The Malacostraca are the largest group (class) of crustaceans with more than 25,000 species. They include the Decapods - crabs, lobsters, and shrimp, the Stomatopods - mantis shrimp, the Euphausiids - krill, . the Amphipods (sandhoppers) and the Isopods which are found on land (woodlice).
Their major structural features are:
A head (with 5 segments, a thorax with 8 segments andan abdomen with usually 6 segments;
The head has 5 segments, with a pair of antennules and a pair of antennae, as well as 3 mouthparts, comprising the mandibles, the maxillula and the maxilla;
8 thoracic segments. The cephalothorax is covered by a hard exoskeleton (carapace) by the fusion of 3 segments;
They usually have 8 pairs of thoracic legs of which the first pair or several pairs are often modified into feeding appendages called maxillipeds. The first pair of legs behind the maxillipeds is often modified into pincers;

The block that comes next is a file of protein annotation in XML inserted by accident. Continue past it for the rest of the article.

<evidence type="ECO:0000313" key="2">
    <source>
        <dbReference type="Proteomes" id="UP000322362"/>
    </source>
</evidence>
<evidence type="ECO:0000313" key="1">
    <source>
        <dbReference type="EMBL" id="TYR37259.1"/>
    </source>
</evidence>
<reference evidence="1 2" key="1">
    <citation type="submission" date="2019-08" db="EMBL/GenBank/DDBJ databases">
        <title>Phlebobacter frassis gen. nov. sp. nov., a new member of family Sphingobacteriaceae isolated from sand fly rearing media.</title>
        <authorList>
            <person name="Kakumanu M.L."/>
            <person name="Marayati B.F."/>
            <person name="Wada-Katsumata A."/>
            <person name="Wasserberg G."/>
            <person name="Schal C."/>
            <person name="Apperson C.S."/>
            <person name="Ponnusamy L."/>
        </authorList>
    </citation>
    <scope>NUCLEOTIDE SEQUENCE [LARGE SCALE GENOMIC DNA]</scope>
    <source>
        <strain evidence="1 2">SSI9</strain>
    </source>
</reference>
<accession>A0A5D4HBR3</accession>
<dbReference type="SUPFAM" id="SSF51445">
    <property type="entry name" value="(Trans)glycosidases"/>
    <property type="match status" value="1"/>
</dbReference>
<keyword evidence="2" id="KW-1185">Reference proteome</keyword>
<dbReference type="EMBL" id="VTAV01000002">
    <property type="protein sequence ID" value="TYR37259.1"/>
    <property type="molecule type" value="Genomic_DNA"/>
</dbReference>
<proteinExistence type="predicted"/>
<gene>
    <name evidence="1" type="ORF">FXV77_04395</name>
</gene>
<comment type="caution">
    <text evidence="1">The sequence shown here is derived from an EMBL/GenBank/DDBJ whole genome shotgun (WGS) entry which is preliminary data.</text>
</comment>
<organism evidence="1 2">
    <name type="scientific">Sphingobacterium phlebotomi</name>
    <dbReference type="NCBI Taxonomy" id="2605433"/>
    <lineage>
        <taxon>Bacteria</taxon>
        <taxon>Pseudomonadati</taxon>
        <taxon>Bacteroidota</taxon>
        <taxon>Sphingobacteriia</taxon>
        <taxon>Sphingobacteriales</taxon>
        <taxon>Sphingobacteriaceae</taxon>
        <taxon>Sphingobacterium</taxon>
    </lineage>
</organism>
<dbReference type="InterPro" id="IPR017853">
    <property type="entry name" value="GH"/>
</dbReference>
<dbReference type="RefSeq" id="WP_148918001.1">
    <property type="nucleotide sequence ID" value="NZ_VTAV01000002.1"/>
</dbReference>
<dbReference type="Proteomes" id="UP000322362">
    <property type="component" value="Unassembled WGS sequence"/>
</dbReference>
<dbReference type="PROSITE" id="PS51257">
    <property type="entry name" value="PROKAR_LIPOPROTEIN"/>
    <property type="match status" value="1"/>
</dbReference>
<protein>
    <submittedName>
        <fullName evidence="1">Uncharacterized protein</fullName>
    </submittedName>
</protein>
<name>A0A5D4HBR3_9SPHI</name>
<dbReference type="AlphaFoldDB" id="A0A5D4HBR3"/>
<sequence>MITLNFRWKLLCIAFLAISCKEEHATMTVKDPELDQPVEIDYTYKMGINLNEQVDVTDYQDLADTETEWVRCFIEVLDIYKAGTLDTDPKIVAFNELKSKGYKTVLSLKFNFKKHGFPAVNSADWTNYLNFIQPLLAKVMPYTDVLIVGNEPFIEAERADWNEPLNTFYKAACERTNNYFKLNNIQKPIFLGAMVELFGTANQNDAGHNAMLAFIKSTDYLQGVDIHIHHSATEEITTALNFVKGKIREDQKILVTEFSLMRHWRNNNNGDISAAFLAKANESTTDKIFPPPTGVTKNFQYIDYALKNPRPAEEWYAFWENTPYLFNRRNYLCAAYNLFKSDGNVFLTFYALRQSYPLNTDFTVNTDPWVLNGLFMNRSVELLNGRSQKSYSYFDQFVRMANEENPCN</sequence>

The abdomen has 6 segments . The appendages are called pleopods and are usually used for swimming;
Genital openings on the sixth segment for the female and on the eighth segment for the male;
They have compound stalked or eyes not on stalks;
They have a two-chambered stomach and internal gills;
They have a centralized nervous system with a large brain and ventral nerve cord
Diversity in the Malacostraca
Decapod external anatomy
Many malacostracans are carnivores and are active hunters with thoracic appendages modified for spearing or catching and crushing prey. Many others are parasites or scavengers and there are also many herbivores as well as filter-feeders.